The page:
GREENWICH, Conn. - The benefits of using fewer money managers and those with multiple capabilities are becoming increasingly clear to U.S. pension plan sponsors, Greenwich Associates' 24th annual investment management survey shows.
Large funds continue to move away from using as many as 50 managers specialized by style and asset type - a 1980s trend driven by the desire to increase performance - toward what Greenwich calls "the New Paradigm concept."
The concept, first described by the Greenwich, Conn.-based consultant in 1992, says that less is more. Instead of employing 15, 25 or even 50 different managers for different asset classes and different categories within classes, plan sponsors use two or three managers to handle their core needs.
This way, fund executives develop strong relationships with each manager, each covering a broad range of markets and products.
"Specialists will continue to exist in this new model but fewer of them will be needed - or wanted," the Greenwich survey said.
Among the survey highlights:
Despite substantial increases in the assets of the average U.S. pension fund, the average number of investment managers used has remained flat: 9 in 1993; 8.9 in 1994; and 9 in 1995.
The number would have declined had it not been for the counter-trend of smaller plans adding managers while larger plans shed managers, according to the survey. (Greenwich's universe includes 2,165 corporate, public and endowment funds.)
In 1995, the average corporate pension fund with more than $1 billion in assets used 17.2 managers, compared with 18.1 the prior year; public funds and endowments of that size shrunk managers even more dramatically to 17.9 from 21.5 and to 20.6 from 16.5, respectively.
While large funds are reducing manager stables, corporate pension plans with less than $1 billion are increasing them. Corporate funds of $501 million to $1 billion and $101 million to $250 million increased the number used to 9.7 from 9.1 and to 5.3 from 5.1, respectively.
One-quarter of U.S. pension funds, and almost one-third of the largest funds, drop one manager and hire another every year, a task that would be greatly reduced if more funds were to adopt the New Paradigm concept, according to Greenwich.
Of course, these managers have to meet very high performance expectations.
In fact, Greenwich officials think plan executives are downright unrealistic in their portfolio return expectations.
Fund officials are expecting returns for the Standard & Poor's 500 Stock Index of 9.8% a year, compounded for the next five years, which "represents a breaking away from history the likes of which we've never yet seen," said Charley Ellis, a partner at Greenwich, in the survey.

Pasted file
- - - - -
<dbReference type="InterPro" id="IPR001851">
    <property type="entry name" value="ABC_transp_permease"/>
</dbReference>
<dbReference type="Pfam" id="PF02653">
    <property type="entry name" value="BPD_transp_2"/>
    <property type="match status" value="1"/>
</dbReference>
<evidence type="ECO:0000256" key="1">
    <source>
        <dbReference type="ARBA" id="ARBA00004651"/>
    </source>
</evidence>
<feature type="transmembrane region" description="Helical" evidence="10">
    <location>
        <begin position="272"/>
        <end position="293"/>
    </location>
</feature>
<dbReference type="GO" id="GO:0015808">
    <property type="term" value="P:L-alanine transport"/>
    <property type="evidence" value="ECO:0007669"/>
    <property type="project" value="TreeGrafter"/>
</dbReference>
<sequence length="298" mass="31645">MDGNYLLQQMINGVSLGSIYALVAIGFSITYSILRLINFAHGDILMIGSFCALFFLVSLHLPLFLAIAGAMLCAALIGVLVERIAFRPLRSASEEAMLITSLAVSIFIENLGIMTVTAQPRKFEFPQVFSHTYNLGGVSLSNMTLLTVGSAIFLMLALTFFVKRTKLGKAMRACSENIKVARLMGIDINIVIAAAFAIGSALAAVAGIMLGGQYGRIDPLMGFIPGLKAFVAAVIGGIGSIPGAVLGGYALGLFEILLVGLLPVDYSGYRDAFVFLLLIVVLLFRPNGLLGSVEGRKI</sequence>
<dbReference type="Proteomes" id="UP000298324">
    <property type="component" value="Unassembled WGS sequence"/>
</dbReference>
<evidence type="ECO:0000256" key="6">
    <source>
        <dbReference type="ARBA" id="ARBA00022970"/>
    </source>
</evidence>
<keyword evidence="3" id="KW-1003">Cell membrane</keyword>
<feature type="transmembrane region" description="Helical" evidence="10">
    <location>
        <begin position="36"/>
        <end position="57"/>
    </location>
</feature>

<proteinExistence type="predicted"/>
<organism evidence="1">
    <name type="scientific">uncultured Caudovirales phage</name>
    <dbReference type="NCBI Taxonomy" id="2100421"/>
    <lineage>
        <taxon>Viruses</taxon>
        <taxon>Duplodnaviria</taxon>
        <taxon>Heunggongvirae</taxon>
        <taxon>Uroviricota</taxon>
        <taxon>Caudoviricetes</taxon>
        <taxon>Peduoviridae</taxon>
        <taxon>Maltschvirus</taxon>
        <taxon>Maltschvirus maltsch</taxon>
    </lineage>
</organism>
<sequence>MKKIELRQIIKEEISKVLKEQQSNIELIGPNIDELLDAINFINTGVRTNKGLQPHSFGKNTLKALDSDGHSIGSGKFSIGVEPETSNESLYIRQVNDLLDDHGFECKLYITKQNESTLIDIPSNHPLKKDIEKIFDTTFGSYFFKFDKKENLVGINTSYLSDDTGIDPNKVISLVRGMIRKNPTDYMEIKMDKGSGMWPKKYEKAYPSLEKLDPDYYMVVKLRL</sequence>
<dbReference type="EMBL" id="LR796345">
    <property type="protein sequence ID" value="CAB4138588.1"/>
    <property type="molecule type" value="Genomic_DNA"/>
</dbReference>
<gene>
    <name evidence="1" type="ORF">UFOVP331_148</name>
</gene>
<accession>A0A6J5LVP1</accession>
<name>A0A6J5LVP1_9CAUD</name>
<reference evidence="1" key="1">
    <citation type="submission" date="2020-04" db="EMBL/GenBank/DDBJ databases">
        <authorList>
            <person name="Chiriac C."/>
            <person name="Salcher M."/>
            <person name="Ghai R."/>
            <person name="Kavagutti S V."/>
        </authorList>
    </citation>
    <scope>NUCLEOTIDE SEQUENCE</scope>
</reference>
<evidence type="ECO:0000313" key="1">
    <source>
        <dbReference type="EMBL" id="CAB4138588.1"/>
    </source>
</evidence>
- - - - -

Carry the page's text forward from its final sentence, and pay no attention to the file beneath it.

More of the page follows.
Their expectations are similarly rosy for bonds. Plan sponsors anticipate a compound annual 7.5% return for actively managed bonds over the next five years vs. average inflation of 3.5%, for a real rate of return of 4% - optimistic in historical terms.
The return expectations for international equities are even greater - 10.5% a year for five years - an unlikely prospect given the current state of the Japanese economy and with U.K. and several European bourses at record highs, according to the Greenwich survey.
To enhance returns following the generous market of the last several years, pension funds are "accepting more risk and experimenting," the survey said. In bonds, that means extending bond portfolio durations; in stocks, they are trying their hands at market timing and considering alternative investments.
Greenwich officials contend that forging relationships with multiproduct managers will serve pension executives well in grappling with how to allocate assets, given the unprecedented strong run in stock and bond markets.
In the survey, Mr. Ellis said these money managers are well-equipped to go beyond picking stocks to making broad long-term asset allocation decisions such as "keeping out of an apparently irresistible asset class like the Japanese stock market in 1989-1990, or getting into real estate a couple of years ago, before it became fashionable."
It's significant that the larger funds are leading the charge to fewer managers because they are often trend-setters, with the 100 largest commanding 60% of all employee benefit assets.
The percentage of funds actually having a "strategic relationship" with a manager is steadily rising, while the proportion not interested in this concept is falling, particularly among the largest funds. Twenty percent of funds with assets of more than $1 billion now have such a relationship, up from 12% only two years ago. The percentage of those not interested fell last year to 23% from 28%.
Among tax-exempt funds of all sizes, 41% of corporates, 35% of public funds and 43% of endowments said they would seriously consider using a so-called New Paradigm manager.
Among funds with more than $1 billion in assets, the figures rise to 56%, 40% and 49%, respectively.
As many as 25% of very large tax-exempt funds now use a manager for multiple products: 16% of very large public funds do so, as do 30% of very large endowments and 25% of large corporate funds, according to the survey.
The top three capabilities sponsors seek in New Paradigm managers are advice on strategic asset allocation, advice on long-term goals and objectives and a range of well-managed core products so they can downsize their internal staffs and simplify their manager roster.